2015 Laureates’ Choice

Rickard Lane, Natchitoches

In the ditch roadside, ibises raise to daylight
And spent tulips the sharp arc of their wings’
White. In the garden fire-ants pick vermiculite
Between rosemary and scrubby mint dozing
Through midmorning. Around noon a collarless
Fice arrives to nose through daffodil stalks
Taller than she is. Past crimson Japanese
Camellias, sunlight leans against the back
Fence with fidgety, finger-thin lizards.
Towards sunset turtledoves call in the redbuds;
From the crape myrtle the cats slip from the yard.
Then moonrise: beneath unopened magnolia buds
Raccoons root, then trundle off; in the field
A shadowy mare dreams a gift of Jonagolds.

James S. McCormick
Rochester, MN

Castle Mountain

You are not the shape or scale of longing,
your iceberg tip cutting the clouds and sky,
snow thorn even in the heat of late July.
The steely brow of your crags, threatening,
is made for those who crave dangerous love,
thrill that your lake below is emerald,
a jewel that never loses its chill.
I am paddling to an opposite cove

where landscape cradles me as a tree’s bow
might a bird. I will curl up on green hills,
neither arrogant nor diminished, home
the place of balance, the soft curve below
the crown. Let someone else storm the castle,
I’ve found the spot where I want to lie down.

Rosanne Singer
Tahoma Park, MD

Vanitas – Artist Unknown

Two branches, once-pleached, reach past the brow
of an oaken table, its planked face worm-
bored and scabbed with use. Upon this worn
and unclothed board lies a single glowing
apple next to a half-torn crust of bread.
A goblet, tipped onto its rim, drips lees
onto the floor below three frost-crimped leaves
that flaunt old-lady veins, matte-dull and dead
to summer’s sap. A candle, guttered, forms
a drizzled shawl to shroud itself. But where,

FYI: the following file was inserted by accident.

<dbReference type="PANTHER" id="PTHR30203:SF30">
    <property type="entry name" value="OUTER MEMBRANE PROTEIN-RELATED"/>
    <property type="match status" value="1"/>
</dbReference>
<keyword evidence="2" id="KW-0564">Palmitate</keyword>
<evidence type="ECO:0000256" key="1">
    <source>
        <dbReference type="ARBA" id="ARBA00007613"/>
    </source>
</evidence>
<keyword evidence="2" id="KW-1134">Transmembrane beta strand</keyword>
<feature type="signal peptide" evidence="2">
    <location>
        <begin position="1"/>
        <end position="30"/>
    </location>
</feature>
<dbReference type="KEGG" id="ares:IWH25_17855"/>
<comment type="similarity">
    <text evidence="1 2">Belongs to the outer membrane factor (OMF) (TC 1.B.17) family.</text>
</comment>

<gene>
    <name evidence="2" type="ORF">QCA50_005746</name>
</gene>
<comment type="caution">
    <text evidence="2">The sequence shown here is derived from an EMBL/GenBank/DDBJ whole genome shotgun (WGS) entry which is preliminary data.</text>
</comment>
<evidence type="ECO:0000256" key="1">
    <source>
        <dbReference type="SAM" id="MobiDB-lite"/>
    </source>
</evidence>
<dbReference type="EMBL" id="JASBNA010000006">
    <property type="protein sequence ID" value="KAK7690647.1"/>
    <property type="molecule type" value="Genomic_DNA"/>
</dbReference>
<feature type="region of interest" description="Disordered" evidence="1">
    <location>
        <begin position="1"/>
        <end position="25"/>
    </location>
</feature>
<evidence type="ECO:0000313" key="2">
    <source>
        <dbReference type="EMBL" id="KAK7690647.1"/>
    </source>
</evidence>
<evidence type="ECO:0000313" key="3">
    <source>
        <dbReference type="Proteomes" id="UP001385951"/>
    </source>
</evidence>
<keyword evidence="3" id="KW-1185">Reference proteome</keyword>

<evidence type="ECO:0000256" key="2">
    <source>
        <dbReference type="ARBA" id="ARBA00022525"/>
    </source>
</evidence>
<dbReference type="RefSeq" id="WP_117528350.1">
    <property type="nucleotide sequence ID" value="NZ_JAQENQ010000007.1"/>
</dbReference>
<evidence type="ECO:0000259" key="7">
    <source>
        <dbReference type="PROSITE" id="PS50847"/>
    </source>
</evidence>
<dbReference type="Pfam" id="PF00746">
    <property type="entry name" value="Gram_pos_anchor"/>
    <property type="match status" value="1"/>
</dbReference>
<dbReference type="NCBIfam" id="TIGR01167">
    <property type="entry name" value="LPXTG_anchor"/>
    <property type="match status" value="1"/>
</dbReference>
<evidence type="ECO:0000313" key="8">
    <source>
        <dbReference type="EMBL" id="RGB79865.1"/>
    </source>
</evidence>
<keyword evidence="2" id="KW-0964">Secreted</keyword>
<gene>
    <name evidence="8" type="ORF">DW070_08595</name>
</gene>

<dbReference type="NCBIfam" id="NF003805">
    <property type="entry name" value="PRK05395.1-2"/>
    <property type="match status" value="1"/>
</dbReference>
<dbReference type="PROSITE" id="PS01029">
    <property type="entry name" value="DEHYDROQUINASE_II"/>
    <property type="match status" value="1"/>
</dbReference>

I ask you, is the hairy haunch of hare,
the spotted moth, the ladybird, the worm?
Where once a harvest spilt forth its seed
Is this all that’s left, this residue of greed?

Bo Niles
New York, NY


Dear Mr. JoS. A. Bank, Esquire, I
am writing to complain about the way
my son and I were treated yesterday
when we had special merchandise to buy.

In short, accessories were needed for
a new tuxedo—so, a shirt with studs,
a bowtie, and a cummerbund: mere duds
were what we found inside your double door.

A manager did greet us, but he sent
the latest hire to make the sale, or not;
the fellow measured sizes, then forgot
that finding them should be his next intent.

Both seemed to want us gone, yet all was fine,
since we went home and ordered—done!—online.

Jane Blanchard
Augusta, GA

Birding in Fog

A cataract of fog enshrouds the lake,
a putty-gray that birds must love—they’re out
in force, in flight. I can’t believe my luck:
a heron like a quiet satellite;
an egret, white as paper; cormorants
with racing on their minds; not one, but two
tough red-tailed hawks, their eyes intent and dense;
among the ducks and geese, the pigeon crew,
the real find—a dozen gulls appear.
I don’t believe I’ve seen them here before,
but as I doubt, the flock takes wing and veers
into the filmy mist, away from shore,
where they become a grainy negative,
and then a fade, a memory to save.

Scott Wiggerman
Albuquerque, NM